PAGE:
Both the Madhmaheshwar and Kaliganga rivers are clogged with sediment.

This sediment is likely to get mobilised during extreme hydro meteorological events and likely to impact the Singoli-Bhatwari hydro-electric project, whose barrage is located barely few 200 metres below the confluence of the Madhmaheshwar Ganga with the Mandakini river.

"All these projects need to be redesigned as these are fresh projects and not 50 per cent complete as are being claimed by the bureaucrats and engineers." adds Dr Chopra.

He also expressed his reservation on the Tehri 2 hydro-electric project. "It"s a pump storage project expected to regenerate electricity during the peak power consumption period in order to raise revenues. The problem is that these projects have a long gestation period," Dr Chopra points out.

Given climate change, the environment in these regions can alter dramatically between the time the programme is designed and its execution.

Supporting their argument, the experts wrote to the prime minister that 'in the recent Chamoli flashflood disaster, the Rishi Ganga hydro-electric project was wiped out in minutes by the flooding in the Rishiganga river. Tapovan-Vishnugad and its tunnels were buried under tonnes of debris minutes later and still remain in a deplorable condition.'

IMAGE: Environmentalist Professor G D Agarwal, who was on a fast unto death since June 22, 2018 for a clean Ganga, died on October 11, 2018 after fasting for 111 days. PTI Photo

The key question is why do these warnings by experts and scientists continue to go unheeded despite the fact that Uttarakhand has seen a series of disasters which have left thousands dead and disabled.

"No one sitting in Delhi is suffering because of these disasters. Also, we have a government which left to itself would dismantle all regulations as they seem hell bent on pushing these projects all over India. There is also the arrogance of our planners and engineers who believe they can overcome all local environmental constrainsts," maintains Dr Chopra.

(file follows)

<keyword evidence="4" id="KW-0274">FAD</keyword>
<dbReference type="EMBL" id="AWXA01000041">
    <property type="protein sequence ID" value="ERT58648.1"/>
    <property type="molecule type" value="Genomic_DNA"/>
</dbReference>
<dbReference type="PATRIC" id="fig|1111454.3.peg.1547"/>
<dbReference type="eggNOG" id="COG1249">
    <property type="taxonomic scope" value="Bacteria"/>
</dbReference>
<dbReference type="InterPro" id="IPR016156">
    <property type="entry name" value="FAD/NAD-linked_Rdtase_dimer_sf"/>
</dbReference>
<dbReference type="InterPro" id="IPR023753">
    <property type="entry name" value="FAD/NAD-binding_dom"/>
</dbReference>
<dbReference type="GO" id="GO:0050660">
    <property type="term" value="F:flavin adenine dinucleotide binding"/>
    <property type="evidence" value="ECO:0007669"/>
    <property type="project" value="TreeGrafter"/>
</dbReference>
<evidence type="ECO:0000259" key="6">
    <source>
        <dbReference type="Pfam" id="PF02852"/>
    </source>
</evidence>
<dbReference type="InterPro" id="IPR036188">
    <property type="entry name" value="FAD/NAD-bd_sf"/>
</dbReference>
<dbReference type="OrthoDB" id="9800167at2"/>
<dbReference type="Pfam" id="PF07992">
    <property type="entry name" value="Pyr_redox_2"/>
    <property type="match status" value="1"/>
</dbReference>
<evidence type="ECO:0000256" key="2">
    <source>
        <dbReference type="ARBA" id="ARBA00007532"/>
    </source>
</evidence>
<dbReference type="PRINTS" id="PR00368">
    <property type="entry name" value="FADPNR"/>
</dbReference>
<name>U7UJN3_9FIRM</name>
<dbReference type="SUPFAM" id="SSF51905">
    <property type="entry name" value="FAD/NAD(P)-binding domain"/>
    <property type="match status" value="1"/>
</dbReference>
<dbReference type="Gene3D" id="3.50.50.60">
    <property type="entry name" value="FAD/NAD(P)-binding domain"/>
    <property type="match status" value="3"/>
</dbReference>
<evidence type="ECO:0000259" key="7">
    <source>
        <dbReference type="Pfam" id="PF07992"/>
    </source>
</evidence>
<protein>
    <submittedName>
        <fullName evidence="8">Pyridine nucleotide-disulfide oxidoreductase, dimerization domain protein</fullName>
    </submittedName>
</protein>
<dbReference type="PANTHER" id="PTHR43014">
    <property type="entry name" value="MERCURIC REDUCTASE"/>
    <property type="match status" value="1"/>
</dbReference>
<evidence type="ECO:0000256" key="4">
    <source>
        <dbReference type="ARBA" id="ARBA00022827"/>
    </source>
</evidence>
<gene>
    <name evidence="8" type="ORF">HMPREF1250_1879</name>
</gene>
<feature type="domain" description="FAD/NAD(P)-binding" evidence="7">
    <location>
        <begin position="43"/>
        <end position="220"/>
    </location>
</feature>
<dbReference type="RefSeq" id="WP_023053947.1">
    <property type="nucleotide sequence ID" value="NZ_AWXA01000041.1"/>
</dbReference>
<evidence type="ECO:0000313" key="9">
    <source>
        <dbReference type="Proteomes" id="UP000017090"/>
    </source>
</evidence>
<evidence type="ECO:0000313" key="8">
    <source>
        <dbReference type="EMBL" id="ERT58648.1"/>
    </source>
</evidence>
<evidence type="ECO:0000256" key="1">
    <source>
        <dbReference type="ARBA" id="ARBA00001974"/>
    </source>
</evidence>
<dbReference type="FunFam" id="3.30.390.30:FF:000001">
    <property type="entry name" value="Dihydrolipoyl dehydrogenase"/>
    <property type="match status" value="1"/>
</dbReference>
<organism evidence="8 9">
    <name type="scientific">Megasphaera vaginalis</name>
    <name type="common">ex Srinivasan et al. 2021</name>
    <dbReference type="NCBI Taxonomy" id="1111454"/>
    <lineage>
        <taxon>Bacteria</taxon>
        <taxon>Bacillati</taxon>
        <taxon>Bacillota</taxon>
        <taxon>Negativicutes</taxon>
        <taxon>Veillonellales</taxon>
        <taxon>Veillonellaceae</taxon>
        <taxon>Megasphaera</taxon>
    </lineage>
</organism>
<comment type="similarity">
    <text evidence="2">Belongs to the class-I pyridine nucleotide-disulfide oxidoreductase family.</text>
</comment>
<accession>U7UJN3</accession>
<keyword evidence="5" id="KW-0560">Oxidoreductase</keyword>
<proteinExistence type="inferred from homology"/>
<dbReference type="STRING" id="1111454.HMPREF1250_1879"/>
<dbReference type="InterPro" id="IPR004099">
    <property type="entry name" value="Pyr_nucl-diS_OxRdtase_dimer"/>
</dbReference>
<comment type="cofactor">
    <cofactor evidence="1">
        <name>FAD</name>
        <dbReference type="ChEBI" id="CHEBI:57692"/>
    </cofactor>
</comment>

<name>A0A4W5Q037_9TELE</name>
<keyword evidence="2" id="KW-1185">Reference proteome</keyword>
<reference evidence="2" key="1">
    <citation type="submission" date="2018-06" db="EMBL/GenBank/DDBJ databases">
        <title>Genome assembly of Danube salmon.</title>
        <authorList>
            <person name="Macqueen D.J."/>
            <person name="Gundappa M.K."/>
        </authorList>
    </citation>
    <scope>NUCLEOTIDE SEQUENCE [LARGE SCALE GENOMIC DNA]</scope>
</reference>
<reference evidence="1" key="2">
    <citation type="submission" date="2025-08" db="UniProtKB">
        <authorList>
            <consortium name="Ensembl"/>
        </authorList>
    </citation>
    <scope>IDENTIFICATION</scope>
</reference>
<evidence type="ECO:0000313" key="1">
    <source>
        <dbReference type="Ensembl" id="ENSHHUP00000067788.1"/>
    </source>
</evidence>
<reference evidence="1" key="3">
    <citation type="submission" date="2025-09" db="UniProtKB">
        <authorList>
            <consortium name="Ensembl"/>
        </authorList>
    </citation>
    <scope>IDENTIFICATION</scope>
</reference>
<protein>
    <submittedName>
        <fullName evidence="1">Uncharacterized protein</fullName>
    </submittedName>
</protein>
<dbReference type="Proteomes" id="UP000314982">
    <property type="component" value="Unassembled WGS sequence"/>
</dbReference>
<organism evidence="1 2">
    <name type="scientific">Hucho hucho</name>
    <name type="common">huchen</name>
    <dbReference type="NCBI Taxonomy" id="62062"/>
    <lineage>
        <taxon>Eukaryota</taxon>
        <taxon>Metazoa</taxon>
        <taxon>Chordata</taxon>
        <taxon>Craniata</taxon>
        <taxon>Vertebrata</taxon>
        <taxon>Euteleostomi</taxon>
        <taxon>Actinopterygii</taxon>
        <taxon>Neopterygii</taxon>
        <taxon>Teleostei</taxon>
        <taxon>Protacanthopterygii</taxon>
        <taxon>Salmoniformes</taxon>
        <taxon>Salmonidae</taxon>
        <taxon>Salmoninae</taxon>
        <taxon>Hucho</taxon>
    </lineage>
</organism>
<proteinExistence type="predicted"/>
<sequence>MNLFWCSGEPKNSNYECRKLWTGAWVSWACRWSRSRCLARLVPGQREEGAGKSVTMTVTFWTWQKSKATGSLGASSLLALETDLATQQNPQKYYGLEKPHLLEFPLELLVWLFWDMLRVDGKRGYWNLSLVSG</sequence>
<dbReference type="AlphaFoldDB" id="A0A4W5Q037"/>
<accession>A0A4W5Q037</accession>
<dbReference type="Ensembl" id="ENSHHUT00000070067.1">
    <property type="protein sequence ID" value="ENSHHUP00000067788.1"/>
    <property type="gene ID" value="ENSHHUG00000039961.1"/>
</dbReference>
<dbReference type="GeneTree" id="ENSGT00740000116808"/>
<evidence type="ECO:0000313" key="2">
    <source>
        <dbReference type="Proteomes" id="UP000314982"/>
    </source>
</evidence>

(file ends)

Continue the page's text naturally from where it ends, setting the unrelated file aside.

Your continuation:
The sadhus of Matri Sadan have been fasting for eleven years now.

The BJP government, which swears by religiosity, has shown little concern or sympathy for them.

No attempt has been made to hold a serious dialogue with them despite the tremendous sacrifice they are incurring.

Professor G D Aggarwal (Swami Sanand) had a doctorate from the University of Berkeley and taught at IIT-Kanpur. Then prime minister Indira Gandhi hand picked him to head the newly set up Central Pollution Control Board.

His fast-unto-death stretched for 111 days having died on October 11 2018.

During the last weeks of his life, Swami Sanand had whittled his demands to two key subjects.

The first demand was that the three hydroprojects on the Bhagirathi, Alaknanda and the Mandakini rivers be canceled.

His second was the setting up of an autonomous Ganga Bhakti Parishad that would ensure the flow of the river.

He wrote four letters to Modi and would have broken his fast if he had received an assurance from the prime minister.

Sadly, this was not the case.

Uma Bharti persuaded Professor Aggarwal during his fast to talk to then water resources minister Nitin Gadkari in August 2018, two months before his death.

When he told Gadkari that the rivers were part of nature"s cycle and if their natural flow was not restricted they would be able to clean themselves, Gadkari ended the phone call.

IMAGE: A boy runs past a pile of garbage along the Ganga in Mirzapur. Photograph: The Late Danish Siddiqui/Reuters

The sadhus of Matri Sadan are driven by a rare sense of idealism. They lead extremely ascetic lives as can be seen by the simple huts which dot their ashram.

These are a stark contrast to the lavish five star ashrams that dot the skyline of Haridwar and are run by high flying swamis who have no concern for their surroundings or for the Ganga.

The biggest problem facing the sadhus at the Matri Sadan is the lack of support for them in their immediate surroundings and in Haridwar in general.

In fact, there has been a lack of political mobilisation across the country on crucial environment issues.

Unlike the protesting farmers who have been sitting on dharna for the last ten months, these sadhus are fighting a lone battle for the future of our rivers.

Sadly, except for some activists and outspoken villagers in Uttarakhand who speak out in their favour, they have not been able to create enough pressure on the bureaucracy and the political class to heed the issue which is of crucial importance for our water security.

As Dr Ravi Chopra says, "The present government is only willing to negotiate with those people who accept their neo liberal economic model of growth. This reflects their sheer cussedness."

Feature Presentation: Aslam Hunani/Rediff.com